Sudan’s transitional government is facing the risk of further discord between civilian and military factions, threatening the country’s path to greater democracy.
On Sunday, following an attempted coup last week said to have been led by soldiers loyal to ousted president Omar al-Bashir, civilian officials called on the Sudanese people to prepare for protests. They were angered by the withdrawal of their official security guards.
The deterioration in relations between the two sides has pushed the government to its most dangerous tipping point since the overthrow of Al-Bashir two years ago.
The divisions and mistrust are also happening at a crucial point in the transitional calendar: A civilian head is supposed to take over the presidency of the Transitional Sovereign Council, which has been under leadership of the military since August 2019.
As stipulated in the transitional charter, the military and civilian partners in the transitional period are supposed to alternate their leadership of the body that works as the executive until proper elections are held.
Yet the two sides have exchanged sharp criticism in the wake of the coup attempt.
Military leaders accused politicians of criticising the armed forces and failing to govern properly, while civilian officials accused the military of agitating for a power grab.
Sudanese Prime Minister Abdallah Hamdok said that the current conflict is not between soldiers and civilians, but rather between believers in democratic civil transformation and those seeking to sabotage it.
Hamdok added in a speech broadcast on state television on Sunday: "The unity of the revolutionary forces is the guarantee to fortify the transition from all the threats that obstruct its path."
He called on all parties to strictly abide by the constitutional document and to stay away from unilateral positions and to bear their full responsibility.
“There is no retreat from the dismantling of the June 30 regime, because the dismantling of the rescue is a constitutional entitlement that supports civil democratic transformation, and it is an uncompromising goal."
Civilian components of the government, those who pushed the economic protests that eventually led to the ouster of Al-Bashir by the military in April 2019, say they have been vilified.
Members of the Empowerment Removal Committee of June 30, 1989 and Restore Public Funds said on Sunday that they had been informed in the morning that the security forces had withdrawn its protection from the committee's headquarters and 22 of its assets. They added that the soldiers were replaced by police.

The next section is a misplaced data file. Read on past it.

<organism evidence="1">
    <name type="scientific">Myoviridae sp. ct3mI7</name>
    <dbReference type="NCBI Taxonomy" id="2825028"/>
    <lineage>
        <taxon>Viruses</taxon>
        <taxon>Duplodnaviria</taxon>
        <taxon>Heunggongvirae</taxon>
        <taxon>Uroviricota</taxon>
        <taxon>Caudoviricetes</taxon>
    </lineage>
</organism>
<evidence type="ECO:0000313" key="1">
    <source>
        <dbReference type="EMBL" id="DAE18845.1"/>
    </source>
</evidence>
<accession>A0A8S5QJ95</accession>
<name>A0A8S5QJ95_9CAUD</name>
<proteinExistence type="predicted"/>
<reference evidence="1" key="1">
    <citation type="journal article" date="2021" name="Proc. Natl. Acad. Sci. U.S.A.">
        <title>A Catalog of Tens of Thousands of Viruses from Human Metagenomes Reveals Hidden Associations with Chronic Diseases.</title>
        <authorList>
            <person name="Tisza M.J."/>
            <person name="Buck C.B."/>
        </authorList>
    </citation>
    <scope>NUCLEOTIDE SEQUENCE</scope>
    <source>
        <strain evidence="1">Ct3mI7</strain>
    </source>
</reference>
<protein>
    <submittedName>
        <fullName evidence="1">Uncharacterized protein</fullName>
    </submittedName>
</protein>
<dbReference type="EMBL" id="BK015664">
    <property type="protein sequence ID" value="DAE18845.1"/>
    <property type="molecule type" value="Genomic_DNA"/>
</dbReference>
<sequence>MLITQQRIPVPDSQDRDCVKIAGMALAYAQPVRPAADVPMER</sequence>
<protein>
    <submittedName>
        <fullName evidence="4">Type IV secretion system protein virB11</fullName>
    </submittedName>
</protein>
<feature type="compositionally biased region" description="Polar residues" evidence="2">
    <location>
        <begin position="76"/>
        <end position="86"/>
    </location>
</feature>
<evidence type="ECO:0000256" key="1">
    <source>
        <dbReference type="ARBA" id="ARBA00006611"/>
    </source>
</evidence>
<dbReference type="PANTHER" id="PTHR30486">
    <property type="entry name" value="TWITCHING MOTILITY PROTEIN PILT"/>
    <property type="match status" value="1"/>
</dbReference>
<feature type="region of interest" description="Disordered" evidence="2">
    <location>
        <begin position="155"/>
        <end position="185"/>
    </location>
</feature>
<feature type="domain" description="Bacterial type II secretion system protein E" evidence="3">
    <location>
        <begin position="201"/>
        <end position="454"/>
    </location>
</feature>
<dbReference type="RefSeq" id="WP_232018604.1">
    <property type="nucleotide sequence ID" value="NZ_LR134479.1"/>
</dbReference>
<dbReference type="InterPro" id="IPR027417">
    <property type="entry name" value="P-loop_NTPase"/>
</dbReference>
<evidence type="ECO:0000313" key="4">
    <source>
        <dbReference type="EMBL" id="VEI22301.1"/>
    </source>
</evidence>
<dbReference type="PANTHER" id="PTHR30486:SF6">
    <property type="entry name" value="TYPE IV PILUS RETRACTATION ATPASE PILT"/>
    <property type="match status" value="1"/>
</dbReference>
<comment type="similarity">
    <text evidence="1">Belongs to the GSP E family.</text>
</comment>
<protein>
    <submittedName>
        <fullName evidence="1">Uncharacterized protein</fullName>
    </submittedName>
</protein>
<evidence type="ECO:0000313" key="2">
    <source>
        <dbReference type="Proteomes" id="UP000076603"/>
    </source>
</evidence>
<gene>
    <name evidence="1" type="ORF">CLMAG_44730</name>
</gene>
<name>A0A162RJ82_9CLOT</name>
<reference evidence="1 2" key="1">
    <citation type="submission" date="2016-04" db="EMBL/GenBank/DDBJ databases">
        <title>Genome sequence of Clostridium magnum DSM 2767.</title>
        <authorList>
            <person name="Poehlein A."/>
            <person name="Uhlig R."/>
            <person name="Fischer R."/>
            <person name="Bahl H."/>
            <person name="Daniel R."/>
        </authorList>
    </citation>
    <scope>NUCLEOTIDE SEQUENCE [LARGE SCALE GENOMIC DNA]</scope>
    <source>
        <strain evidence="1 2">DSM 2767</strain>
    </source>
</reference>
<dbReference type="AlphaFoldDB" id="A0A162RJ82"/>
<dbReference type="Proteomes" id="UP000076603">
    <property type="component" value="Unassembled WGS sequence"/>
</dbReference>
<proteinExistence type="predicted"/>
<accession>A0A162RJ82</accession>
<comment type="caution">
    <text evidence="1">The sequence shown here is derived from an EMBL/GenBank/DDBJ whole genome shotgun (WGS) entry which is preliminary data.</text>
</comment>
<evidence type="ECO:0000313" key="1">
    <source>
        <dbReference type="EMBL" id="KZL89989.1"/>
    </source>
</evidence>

The committee, which aims to dismantle the political and financial apparatus of the ousted government, has been criticised by the military leaders participating in the transitional phase and who served under Al-Bashir.
Muhammad al-Faki Suleiman, head of the committee and a member of the joint military and civilian Sovereign Council, the highest authority in Sudan, said that his official security guard had been withdrawn.
Speaking to a large gathering chanting pro-revolution and anti-military slogans at the commission's headquarters, Suleiman asked people to prepare to return to street protests if necessary.
Earlier Sunday, the head of the Sovereign Council, Lieutenant-General Abdel Fattah Al-Burhan, said in a speech that the army would not overturn the transitional phase, but he still criticised civilian politicians. "The armed forces have a firm commitment not to turn against the December revolution," Al-Burhan said.
Al-Burhan added that what is rumoured about the intention of the armed forces to carry out a coup was pure fabrication, adding that the armed forces were the ones who thwarted the coup attempt.
The Sudanese Professionals Association, the party that helped lead the 2018 and 2019 uprising that led to the ouster of Al-Bashir, called on Sunday for an end to the partnership with the army.
They stressed in a statement that protecting the democratic transition requires not returning to the partnership with the Military Council, noting that the civilian state does not antagonise the people's armed forces but rather exalts them as the protector of the homeland and its constitution, and builds a united and significant national army.
Political analyst Muhammad Ali Fazari said that the most important requirements of the current stage is to extend the roots of trust once again in light of the dangers facing the transitional period, including remnants of the former regime.
Since the announcement that a coup attempt had been foiled on September 21, the dispute has escalated between the military and civilians in power.
Sudan is governed by a transitional authority consisting of the military and civilians. It was formed after the overthrow of Al-Bashir’s government on April 11, 2019, and is supposed to last 39 months, followed by democratic elections to form a new government.